UK: Burning Tyres, Fairness and Consultation

Last Updated: 8 August 2006
Article by Nicholas Dobson

Burning Tyres

The smell of burning tyres might call to mind the racetrack or perhaps (for maturing Steppenwolf fans) easy riding with 'smoke and lighting' and plenty of 'heavy metal thunder'.

However, burning tyres conjured up decidedly different connotations for the Court of Appeal on 27 June 2006. For Auld, Rix and Maurice Kay LJJ then had to determine an appeal against the refusal in the first instance by Lindsay J to grant relief in respect of the grant of a conditional permit to an operator by the Environment Agency enabling the burning of waste tyres in partial substitution for conventional fuels. The case in question was R (Edwards) v Environment Agency and Others [2006] EWCA Civ 877.

Common Law Duty of Fairness

Amongst the matters before the Court was the scope and effect of the common law duty of fairness in the present context. The issue in question was whether Lindsay J had been wrong not to grant relief in respect of failure to disclose two reports by the Air Quality Monitoring and Assessment Unit (AQMAU) of the Environment Agency (the Agency) in the course of a public consultation process.

Auld LJ in giving the leading judgment noted that whilst the Judge had found the failure to disclose the reports to be in breach of the Agency's common law duty to provide consultees with enough information on the proposal to enable them to make an intelligent response, in exercising judicial discretion he had refused relief in respect of that breach.

The Court of Appeal noted that it was an accepted general principle of administrative law that a public body undertaking consultation must do so fairly as required by the circumstances of the case. As Lord Woolf MR (as he then was) had indicated in R v North Devon Health Authority, ex parte Coughlan [2001] QB 213:

'. . .the consulting authority is not required to publicise every submission it receives or (absent some statutory obligation) to disclose all its advice. Its obligation is to let those who have a potential interest in the subject matter know in clear terms what the proposal is and exactly why it is under positive consideration, telling them enough (which may be a good deal) to enable them to make an intelligent response. The obligation, although it may be quite onerous, goes no further than this.'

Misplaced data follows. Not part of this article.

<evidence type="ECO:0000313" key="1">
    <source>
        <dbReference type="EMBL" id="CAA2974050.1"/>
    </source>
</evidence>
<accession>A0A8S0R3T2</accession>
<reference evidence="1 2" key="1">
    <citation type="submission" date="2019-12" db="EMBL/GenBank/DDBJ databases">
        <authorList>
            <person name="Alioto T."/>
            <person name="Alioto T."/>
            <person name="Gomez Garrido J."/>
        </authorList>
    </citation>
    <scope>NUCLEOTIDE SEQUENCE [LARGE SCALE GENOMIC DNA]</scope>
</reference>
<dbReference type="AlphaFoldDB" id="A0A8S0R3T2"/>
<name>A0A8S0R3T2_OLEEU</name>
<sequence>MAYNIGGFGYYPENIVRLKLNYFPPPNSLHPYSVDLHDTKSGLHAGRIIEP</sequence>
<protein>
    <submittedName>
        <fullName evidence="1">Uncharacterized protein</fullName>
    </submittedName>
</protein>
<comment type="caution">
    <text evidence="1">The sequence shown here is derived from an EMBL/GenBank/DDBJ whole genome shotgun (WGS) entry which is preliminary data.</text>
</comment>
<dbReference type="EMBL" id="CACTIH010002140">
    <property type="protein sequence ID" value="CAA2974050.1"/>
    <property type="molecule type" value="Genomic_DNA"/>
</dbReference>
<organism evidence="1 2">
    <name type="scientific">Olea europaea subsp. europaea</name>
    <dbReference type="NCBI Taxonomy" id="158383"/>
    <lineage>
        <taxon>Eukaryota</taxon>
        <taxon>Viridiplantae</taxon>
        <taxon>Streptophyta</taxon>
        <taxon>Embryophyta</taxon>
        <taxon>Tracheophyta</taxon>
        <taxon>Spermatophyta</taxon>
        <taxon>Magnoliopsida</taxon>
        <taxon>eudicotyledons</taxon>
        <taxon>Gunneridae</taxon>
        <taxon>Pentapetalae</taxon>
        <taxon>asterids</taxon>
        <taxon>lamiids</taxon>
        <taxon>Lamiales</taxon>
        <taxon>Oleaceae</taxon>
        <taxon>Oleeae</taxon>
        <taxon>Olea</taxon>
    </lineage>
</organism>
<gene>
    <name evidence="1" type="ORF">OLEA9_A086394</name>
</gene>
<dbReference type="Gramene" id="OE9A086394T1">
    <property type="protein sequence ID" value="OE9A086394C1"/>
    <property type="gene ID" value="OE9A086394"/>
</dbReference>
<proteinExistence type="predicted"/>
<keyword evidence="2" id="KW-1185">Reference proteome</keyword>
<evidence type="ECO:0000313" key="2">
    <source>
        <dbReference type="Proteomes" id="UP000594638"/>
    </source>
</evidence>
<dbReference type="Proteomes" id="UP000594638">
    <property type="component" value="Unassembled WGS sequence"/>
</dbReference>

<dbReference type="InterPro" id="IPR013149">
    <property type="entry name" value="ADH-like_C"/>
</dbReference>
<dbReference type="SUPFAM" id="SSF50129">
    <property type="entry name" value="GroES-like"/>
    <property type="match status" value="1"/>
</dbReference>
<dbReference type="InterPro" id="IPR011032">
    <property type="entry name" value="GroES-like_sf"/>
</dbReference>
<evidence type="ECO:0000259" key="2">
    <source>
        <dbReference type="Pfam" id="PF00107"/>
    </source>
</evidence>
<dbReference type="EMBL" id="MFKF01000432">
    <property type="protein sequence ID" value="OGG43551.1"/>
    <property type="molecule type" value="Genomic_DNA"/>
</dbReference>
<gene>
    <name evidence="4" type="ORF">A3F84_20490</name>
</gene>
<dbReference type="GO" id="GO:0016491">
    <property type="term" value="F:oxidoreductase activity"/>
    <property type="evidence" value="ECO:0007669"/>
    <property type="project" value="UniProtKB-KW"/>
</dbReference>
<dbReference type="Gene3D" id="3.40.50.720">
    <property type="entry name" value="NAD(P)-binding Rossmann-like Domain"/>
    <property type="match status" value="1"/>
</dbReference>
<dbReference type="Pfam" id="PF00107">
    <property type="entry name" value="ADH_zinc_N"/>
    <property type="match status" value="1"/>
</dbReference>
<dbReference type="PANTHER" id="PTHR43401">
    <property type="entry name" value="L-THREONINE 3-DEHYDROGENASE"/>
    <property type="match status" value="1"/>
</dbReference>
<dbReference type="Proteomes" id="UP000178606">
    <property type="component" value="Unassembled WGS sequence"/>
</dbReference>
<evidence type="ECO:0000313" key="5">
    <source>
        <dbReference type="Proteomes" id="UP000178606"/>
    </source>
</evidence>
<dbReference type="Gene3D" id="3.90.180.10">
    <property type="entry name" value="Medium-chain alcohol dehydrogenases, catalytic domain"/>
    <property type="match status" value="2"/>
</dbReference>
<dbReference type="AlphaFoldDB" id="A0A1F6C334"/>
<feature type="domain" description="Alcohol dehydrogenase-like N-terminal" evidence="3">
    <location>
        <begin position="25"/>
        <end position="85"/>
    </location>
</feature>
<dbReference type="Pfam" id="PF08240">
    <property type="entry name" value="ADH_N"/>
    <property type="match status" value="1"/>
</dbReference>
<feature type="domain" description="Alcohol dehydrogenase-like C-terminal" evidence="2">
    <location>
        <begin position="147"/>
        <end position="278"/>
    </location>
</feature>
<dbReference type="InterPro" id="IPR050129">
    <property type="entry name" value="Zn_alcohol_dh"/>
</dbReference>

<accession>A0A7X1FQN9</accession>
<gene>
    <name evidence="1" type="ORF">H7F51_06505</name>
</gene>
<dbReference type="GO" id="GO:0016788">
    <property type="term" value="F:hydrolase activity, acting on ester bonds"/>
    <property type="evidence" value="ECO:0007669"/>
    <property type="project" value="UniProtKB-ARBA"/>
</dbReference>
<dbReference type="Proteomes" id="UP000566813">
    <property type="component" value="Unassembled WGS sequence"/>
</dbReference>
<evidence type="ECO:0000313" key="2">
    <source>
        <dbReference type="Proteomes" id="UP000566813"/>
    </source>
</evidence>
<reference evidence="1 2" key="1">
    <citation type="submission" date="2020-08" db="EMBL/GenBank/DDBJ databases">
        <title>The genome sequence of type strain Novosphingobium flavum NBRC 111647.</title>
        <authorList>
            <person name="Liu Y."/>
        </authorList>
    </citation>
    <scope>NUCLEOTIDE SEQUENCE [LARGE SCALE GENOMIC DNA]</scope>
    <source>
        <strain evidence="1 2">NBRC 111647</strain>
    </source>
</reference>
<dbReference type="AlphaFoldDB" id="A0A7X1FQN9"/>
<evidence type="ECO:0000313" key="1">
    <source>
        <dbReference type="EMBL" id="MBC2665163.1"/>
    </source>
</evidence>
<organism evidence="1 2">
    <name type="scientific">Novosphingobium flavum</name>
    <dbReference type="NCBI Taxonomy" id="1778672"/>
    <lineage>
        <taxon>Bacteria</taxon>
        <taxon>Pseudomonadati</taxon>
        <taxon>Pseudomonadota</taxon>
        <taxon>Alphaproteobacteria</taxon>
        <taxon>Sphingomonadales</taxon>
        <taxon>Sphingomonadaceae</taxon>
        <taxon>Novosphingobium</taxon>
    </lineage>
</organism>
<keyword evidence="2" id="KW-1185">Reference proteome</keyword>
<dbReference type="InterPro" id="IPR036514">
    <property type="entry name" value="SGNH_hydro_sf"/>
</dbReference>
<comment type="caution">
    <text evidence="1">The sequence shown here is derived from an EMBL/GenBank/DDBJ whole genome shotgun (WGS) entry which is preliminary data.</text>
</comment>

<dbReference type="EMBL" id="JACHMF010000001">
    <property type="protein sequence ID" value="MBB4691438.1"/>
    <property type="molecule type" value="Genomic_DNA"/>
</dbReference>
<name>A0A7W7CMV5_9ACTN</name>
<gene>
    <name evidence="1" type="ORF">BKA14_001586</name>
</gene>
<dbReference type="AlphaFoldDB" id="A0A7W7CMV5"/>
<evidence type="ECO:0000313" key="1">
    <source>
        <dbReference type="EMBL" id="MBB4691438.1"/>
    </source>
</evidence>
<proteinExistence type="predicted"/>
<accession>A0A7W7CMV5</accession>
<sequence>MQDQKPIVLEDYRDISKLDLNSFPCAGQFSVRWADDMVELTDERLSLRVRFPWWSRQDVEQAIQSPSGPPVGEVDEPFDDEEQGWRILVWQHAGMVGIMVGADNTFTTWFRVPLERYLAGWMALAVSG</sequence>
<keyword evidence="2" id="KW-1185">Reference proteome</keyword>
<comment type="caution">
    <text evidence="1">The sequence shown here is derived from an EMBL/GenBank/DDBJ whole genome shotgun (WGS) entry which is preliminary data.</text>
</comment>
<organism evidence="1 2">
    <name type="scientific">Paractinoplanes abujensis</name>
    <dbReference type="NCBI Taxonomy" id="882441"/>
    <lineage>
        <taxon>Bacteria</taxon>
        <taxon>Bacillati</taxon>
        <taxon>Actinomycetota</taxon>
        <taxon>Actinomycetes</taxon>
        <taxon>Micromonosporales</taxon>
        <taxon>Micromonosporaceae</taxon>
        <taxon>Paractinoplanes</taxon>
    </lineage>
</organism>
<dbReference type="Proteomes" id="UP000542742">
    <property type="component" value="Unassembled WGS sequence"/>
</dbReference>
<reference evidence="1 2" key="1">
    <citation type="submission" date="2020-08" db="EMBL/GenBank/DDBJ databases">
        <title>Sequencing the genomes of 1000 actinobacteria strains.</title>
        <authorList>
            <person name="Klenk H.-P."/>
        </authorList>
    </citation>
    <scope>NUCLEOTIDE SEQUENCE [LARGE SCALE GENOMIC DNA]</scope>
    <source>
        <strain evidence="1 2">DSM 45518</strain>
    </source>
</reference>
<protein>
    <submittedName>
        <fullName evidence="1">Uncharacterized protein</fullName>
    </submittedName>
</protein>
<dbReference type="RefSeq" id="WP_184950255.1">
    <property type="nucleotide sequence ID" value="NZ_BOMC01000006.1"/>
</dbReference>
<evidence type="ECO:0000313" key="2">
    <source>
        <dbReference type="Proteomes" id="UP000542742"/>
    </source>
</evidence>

Must the internal workings of the decision-maker be disclosed?

But does fairness in decision-making subject to public consultation require the internal workings of the decisionmaker also to be disclosed? This issue had been addressed by the House of Lords in Bushell & Another v Secretary of State for the Environment [1981] AC 75. There Lord Diplock had expressed the principle in the context of a minister's decision-making role on his department's motorway proposal in which the minister had taken into account government policy as to the method of assessing future traffic growth which was unavailable or unpublicised at the material time. Lord Diplock indicated that whilst once a minister has reached his decision he must be prepared to disclose his reasons for it, nevertheless:

'. . . he is, in my view, under no obligation to disclose to objectors and give them an opportunity of commenting on advice, expert or otherwise, which he receives from his department in the course of making up his mind. If he thinks that to do so will be helpful to him in reaching the right decision in the public interest he may, of course, do so; but if he does not think it will be helpful - and this is for him to decide - failure to do so cannot in my view be treated as a denial of natural justice to the objectors.'

Whilst the House of Lords approved and applied those observations in R (Alconbury Developments Ltd) v Secretary of State for the Environment, Transport and the Regions [2003] 2 AC 295, Lord Clyde in that case did express the important qualification that parties should be allowed to comment if 'some significant factual material of which the parties might not be aware comes to his notice through departmental inquiry'.